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Circulation: Arrhythmia and Electrophysiology
This retrospective study analyzed patients undergoing atrial fibrillation ablation and postprocedural esophageal endoscopy to better understand the association of thermal esophageal lesions with clinical complications. The study found that 10% of patients with postablation esophageal ulcers progressed to perforation, whereas patients without esophageal ulcers did not progress to perforations. Ulcers were significantly predictive of perforations.
Progression From Esophageal Thermal Asymptomatic Lesion to Perforation Complicating Atrial Fibrillation Ablation
A Single-Center Registry
Philipp Halbfass, MD
Borche Pavlov, MD
Patrick Müller, MD
Karin Nentwich, MD
Kai Sonne, MD
Sebastian Barth, MD
Karsten Hamm, MD
Franziska Fochler, MD
Andreas Mügge, MD
Ulrich Lüsebrink, MD
Rainer Kuhn, MD
Thomas Deneke, MD
Correspondence to: Philipp Halbfass, MD, Heart Center Bad Neustadt, Clinic for Interventional Electrophysiology, Bad Neustadt an der Saale 97616, Germany. E-mail firstname.lastname@example.org
BACKGROUND: Up to 40% of patients demonstrate endoscopically detected asymptomatic esophageal lesions (EDEL) after atrial fibrillation ablation.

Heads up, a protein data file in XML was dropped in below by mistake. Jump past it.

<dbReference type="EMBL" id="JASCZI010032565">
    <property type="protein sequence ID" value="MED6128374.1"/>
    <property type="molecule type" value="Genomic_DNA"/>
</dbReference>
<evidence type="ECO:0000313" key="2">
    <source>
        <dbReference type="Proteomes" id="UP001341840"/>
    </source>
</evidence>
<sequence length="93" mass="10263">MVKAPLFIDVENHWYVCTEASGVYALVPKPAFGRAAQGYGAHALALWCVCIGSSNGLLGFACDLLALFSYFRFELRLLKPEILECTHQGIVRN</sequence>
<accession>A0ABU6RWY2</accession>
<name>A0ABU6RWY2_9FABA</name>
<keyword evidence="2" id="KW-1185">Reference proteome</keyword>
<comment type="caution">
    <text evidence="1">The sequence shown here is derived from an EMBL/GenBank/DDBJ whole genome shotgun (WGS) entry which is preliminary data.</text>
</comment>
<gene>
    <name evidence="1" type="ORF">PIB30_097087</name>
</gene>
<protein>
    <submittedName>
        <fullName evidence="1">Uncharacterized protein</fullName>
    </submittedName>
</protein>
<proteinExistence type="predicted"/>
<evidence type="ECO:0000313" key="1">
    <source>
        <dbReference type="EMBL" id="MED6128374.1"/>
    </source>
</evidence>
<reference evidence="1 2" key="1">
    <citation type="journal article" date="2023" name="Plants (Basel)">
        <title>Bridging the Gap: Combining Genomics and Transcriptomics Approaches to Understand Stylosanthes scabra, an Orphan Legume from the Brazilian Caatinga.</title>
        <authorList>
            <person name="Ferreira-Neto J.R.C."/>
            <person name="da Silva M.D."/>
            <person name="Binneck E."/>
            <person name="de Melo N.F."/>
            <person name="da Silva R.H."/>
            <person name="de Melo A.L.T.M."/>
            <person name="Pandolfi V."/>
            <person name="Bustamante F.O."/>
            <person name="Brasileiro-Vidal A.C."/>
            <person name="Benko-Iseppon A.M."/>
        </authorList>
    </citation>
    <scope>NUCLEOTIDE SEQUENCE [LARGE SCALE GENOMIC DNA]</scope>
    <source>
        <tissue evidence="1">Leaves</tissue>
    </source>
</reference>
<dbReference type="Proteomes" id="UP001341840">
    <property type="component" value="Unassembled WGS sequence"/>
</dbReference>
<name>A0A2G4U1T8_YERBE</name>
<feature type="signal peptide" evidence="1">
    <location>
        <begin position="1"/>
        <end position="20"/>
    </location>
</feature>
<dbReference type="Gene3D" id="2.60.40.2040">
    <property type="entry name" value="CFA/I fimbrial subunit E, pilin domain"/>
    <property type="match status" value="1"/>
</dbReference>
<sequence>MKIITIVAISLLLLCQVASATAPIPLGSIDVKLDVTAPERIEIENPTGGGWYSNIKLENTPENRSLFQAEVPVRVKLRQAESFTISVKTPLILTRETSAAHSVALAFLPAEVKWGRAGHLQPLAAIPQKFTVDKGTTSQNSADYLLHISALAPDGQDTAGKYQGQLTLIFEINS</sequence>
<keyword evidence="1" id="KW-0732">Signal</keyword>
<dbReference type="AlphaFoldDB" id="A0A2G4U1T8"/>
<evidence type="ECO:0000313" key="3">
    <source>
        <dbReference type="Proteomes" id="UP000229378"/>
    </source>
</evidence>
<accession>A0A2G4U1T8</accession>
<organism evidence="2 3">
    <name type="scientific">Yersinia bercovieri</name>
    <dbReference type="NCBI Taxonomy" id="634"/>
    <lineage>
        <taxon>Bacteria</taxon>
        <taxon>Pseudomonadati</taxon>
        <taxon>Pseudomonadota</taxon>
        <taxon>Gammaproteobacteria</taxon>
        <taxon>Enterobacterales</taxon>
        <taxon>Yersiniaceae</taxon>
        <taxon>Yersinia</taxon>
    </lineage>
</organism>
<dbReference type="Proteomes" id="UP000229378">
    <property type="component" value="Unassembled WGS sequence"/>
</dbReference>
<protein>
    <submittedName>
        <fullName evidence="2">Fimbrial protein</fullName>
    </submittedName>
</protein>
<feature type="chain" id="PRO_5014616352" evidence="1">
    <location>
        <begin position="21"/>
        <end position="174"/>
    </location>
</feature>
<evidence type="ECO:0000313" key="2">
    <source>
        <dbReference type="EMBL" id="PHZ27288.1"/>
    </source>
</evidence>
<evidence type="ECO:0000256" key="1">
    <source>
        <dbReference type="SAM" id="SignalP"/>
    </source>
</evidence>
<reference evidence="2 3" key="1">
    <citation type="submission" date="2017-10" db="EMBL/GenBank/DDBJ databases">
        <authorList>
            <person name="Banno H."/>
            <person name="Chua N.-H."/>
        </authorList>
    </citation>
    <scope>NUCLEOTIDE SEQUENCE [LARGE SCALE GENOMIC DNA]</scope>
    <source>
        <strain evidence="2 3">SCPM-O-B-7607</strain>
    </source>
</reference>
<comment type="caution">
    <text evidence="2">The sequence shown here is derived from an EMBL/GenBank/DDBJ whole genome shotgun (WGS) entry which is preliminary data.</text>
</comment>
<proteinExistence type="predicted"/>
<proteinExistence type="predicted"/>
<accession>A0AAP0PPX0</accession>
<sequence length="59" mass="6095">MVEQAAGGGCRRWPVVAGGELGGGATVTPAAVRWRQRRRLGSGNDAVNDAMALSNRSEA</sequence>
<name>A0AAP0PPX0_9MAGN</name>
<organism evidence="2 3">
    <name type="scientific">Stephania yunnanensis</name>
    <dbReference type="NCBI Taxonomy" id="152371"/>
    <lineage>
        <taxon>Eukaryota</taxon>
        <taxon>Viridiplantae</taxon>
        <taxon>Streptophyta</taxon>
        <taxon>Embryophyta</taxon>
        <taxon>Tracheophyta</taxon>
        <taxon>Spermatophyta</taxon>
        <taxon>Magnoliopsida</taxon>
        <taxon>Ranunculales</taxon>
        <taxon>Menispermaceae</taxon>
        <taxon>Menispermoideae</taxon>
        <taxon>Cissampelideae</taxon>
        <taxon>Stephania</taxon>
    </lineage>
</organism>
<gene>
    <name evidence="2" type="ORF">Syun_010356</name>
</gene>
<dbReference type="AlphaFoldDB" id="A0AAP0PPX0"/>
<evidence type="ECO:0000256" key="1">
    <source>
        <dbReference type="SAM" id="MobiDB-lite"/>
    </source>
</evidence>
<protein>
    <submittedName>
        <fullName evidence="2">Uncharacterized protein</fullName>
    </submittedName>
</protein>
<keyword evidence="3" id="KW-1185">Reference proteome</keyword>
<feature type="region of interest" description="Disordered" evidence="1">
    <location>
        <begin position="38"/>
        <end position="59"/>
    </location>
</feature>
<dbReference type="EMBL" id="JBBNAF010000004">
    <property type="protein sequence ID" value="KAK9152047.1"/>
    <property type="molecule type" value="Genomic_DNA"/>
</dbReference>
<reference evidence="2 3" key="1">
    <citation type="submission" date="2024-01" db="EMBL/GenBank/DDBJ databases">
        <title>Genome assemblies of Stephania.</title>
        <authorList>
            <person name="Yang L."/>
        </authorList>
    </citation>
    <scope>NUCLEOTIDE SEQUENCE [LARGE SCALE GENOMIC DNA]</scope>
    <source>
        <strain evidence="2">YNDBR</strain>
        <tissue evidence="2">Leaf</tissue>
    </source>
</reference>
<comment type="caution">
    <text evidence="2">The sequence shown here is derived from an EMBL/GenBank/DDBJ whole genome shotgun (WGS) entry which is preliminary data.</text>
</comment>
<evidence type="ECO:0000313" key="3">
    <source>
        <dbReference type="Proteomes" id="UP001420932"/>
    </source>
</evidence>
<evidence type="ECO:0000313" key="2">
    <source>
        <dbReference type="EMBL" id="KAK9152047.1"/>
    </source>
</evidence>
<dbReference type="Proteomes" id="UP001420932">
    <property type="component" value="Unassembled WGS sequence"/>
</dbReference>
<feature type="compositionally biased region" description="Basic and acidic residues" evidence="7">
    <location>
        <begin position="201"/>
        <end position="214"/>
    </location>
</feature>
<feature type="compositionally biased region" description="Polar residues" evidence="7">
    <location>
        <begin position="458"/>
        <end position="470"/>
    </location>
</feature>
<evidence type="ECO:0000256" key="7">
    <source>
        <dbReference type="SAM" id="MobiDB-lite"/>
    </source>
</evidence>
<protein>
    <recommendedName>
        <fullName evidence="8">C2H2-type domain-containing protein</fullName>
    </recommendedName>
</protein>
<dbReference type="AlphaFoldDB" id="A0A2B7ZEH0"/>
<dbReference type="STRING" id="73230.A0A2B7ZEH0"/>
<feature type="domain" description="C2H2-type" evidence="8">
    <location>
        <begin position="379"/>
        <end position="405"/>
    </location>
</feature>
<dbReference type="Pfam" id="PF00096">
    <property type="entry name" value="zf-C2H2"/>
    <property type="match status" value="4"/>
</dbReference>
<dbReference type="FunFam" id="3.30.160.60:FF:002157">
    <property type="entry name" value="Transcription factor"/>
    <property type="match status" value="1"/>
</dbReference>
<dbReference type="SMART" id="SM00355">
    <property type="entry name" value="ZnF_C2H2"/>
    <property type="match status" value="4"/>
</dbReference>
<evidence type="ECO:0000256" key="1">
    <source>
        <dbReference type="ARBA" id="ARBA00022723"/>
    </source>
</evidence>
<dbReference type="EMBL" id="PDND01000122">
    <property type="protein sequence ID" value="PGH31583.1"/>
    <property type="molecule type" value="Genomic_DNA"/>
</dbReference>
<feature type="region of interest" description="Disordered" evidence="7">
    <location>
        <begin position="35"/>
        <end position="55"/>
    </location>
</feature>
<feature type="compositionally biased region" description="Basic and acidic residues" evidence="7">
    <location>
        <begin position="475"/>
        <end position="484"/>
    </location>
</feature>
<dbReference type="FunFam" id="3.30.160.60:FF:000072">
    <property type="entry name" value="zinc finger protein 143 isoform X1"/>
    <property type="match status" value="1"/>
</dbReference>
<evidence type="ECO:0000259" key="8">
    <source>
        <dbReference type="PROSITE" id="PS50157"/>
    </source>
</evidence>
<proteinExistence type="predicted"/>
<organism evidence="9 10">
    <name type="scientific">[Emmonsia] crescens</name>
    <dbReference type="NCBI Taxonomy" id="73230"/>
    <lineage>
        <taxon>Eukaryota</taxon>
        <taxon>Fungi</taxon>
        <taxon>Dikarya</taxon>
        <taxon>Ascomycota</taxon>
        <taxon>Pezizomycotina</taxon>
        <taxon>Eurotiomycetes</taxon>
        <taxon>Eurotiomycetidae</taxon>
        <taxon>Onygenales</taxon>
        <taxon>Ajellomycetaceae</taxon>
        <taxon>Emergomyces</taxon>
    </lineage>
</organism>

METHODS AND RESULTS: Patients undergoing first atrial fibrillation ablation and postinterventional esophageal endoscopy were included in the study. Occurrence of esophageal perforating complications during follow-up was related to documented EDEL (category 1: erythema/erosion; category 2: ulcer). In total, 1802 patients underwent first atrial fibrillation ablation procedure between January 2013 and August 2016 at our institution. Out of this group, 832 patients (506 male patients, 61%; 64.0±10.0 years) with symptomatic paroxysmal (n=345; 42%) or persistent atrial fibrillation underwent postprocedural esophageal endoscopy. Patients were ablated using single-tip ablation with conventional or surround flow irrigation and circular ablation catheters with open irrigation (nMARQ). In 295 of 832 patients (35%), a temperature probe was used. EDEL occurred in 150 patients (18%; n=98 category 1 EDEL, n=52 category 2 EDEL). In 5 of 832 patients (0.6%), an esophageal perforation (n=3) or an esophagopericardial or atrioesophageal fistula (n=2) occurred 15 to 28 days (19±6 days) after ablation. Two patients (1 atrioesophageal fistula and 1 esophagopericardial fistula) died. Esophageal perforation occurred only in patients with category 2 …